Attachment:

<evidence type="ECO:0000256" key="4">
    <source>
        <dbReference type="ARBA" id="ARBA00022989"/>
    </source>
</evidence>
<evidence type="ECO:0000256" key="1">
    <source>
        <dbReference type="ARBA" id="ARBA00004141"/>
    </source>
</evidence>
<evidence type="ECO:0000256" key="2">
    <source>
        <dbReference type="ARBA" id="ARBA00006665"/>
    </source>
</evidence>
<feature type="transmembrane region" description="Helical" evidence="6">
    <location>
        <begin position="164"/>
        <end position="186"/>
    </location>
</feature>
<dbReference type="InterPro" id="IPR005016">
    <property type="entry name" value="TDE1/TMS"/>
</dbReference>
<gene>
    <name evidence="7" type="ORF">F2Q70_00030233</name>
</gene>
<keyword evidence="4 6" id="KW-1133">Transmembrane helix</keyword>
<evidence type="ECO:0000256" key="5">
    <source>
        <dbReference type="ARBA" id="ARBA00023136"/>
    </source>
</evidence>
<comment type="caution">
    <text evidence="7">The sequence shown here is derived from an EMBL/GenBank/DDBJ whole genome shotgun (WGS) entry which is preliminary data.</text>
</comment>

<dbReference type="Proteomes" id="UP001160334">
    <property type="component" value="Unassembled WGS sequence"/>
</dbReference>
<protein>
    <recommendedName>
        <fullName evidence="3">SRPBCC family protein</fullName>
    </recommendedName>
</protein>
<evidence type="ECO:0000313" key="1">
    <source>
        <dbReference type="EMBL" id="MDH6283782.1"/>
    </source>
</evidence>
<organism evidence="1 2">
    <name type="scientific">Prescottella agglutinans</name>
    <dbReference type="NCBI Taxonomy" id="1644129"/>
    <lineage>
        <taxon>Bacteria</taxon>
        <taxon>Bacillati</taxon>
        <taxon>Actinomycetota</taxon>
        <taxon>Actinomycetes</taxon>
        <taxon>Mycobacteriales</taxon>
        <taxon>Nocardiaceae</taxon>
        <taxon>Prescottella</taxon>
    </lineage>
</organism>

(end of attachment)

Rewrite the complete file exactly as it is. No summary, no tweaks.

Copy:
<evidence type="ECO:0000256" key="4">
    <source>
        <dbReference type="ARBA" id="ARBA00022989"/>
    </source>
</evidence>
<evidence type="ECO:0000256" key="1">
    <source>
        <dbReference type="ARBA" id="ARBA00004141"/>
    </source>
</evidence>
<evidence type="ECO:0000256" key="2">
    <source>
        <dbReference type="ARBA" id="ARBA00006665"/>
    </source>
</evidence>
<feature type="transmembrane region" description="Helical" evidence="6">
    <location>
        <begin position="164"/>
        <end position="186"/>
    </location>
</feature>
<dbReference type="InterPro" id="IPR005016">
    <property type="entry name" value="TDE1/TMS"/>
</dbReference>
<gene>
    <name evidence="7" type="ORF">F2Q70_00030233</name>
</gene>
<keyword evidence="4 6" id="KW-1133">Transmembrane helix</keyword>
<evidence type="ECO:0000256" key="5">
    <source>
        <dbReference type="ARBA" id="ARBA00023136"/>
    </source>
</evidence>
<comment type="caution">
    <text evidence="7">The sequence shown here is derived from an EMBL/GenBank/DDBJ whole genome shotgun (WGS) entry which is preliminary data.</text>
</comment>

<dbReference type="Proteomes" id="UP001160334">
    <property type="component" value="Unassembled WGS sequence"/>
</dbReference>
<protein>
    <recommendedName>
        <fullName evidence="3">SRPBCC family protein</fullName>
    </recommendedName>
</protein>
<evidence type="ECO:0000313" key="1">
    <source>
        <dbReference type="EMBL" id="MDH6283782.1"/>
    </source>
</evidence>
<organism evidence="1 2">
    <name type="scientific">Prescottella agglutinans</name>
    <dbReference type="NCBI Taxonomy" id="1644129"/>
    <lineage>
        <taxon>Bacteria</taxon>
        <taxon>Bacillati</taxon>
        <taxon>Actinomycetota</taxon>
        <taxon>Actinomycetes</taxon>
        <taxon>Mycobacteriales</taxon>
        <taxon>Nocardiaceae</taxon>
        <taxon>Prescottella</taxon>
    </lineage>
</organism>